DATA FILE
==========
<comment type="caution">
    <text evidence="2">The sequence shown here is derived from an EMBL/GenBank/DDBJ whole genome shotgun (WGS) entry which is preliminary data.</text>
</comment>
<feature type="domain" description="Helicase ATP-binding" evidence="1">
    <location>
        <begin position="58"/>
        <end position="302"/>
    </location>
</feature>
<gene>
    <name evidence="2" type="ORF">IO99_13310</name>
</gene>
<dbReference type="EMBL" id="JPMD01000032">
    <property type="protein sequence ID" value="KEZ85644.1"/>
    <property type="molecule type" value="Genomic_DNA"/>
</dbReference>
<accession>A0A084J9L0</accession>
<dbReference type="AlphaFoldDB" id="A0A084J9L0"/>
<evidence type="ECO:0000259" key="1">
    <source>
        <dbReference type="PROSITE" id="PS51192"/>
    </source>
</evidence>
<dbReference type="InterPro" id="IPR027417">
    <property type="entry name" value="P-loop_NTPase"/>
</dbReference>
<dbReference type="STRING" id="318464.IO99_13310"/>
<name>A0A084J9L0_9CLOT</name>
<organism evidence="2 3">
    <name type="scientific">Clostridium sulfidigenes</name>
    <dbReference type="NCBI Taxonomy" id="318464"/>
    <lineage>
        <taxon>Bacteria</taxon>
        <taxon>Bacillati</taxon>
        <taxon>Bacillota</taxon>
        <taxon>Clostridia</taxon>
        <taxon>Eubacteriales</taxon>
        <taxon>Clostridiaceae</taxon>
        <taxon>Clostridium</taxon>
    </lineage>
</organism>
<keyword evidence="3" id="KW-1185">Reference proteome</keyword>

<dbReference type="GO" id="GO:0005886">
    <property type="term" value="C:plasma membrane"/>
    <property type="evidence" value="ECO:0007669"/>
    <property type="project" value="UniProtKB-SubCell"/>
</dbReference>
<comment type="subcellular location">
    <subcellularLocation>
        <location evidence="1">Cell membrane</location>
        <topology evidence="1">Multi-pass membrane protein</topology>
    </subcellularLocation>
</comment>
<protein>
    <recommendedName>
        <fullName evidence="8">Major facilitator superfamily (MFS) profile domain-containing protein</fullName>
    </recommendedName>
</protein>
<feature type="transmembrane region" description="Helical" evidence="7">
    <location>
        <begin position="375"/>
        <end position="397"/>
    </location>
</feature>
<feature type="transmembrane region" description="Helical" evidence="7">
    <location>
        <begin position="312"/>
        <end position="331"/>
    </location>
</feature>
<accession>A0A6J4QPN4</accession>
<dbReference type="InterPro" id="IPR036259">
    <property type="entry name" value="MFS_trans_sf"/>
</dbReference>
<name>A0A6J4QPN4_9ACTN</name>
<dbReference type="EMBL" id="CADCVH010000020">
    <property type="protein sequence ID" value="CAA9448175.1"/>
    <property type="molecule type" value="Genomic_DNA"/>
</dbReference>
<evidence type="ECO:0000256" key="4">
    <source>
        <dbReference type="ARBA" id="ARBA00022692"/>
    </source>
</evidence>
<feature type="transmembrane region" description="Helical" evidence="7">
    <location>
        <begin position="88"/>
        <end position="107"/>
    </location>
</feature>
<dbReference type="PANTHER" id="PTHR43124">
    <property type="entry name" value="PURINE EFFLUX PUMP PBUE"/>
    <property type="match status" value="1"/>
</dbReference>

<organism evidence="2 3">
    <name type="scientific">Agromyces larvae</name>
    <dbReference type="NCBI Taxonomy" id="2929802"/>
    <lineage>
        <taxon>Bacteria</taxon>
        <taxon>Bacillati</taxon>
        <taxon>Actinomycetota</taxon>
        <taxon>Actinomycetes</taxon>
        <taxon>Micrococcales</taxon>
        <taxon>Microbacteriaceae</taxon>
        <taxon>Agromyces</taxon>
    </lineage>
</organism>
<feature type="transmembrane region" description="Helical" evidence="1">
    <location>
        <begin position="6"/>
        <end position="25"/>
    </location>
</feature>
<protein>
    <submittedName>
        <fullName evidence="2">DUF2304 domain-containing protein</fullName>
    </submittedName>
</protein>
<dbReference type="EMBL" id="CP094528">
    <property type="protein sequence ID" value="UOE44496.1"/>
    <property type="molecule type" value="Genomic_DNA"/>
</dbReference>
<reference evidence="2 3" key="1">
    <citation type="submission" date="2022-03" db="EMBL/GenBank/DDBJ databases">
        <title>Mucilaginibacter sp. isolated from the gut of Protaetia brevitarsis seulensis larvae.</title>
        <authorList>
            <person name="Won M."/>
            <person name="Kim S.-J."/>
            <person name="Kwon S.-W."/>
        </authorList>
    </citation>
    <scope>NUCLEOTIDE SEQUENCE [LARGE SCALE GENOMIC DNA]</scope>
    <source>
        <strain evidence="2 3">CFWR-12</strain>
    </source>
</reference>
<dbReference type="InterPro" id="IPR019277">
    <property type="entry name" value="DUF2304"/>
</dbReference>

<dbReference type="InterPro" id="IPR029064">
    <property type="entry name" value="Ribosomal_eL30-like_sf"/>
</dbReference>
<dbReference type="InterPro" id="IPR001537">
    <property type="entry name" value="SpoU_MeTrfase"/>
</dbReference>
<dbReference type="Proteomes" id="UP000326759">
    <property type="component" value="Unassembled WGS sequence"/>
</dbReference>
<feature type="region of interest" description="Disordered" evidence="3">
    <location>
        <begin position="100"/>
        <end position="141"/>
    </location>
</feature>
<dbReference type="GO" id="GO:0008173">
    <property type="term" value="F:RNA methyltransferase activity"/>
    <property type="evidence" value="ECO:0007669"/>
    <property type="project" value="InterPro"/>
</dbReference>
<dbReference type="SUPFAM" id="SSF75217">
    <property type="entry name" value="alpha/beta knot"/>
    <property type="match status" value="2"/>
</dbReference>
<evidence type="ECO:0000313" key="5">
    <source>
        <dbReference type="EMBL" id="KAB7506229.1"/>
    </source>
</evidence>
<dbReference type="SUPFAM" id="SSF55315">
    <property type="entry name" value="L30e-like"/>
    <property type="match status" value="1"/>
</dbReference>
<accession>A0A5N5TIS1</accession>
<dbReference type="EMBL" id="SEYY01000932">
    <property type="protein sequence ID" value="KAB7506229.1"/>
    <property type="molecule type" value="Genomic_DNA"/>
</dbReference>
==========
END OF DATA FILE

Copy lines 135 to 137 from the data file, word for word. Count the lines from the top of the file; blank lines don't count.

    </source>
</reference>
<dbReference type="InterPro" id="IPR019277">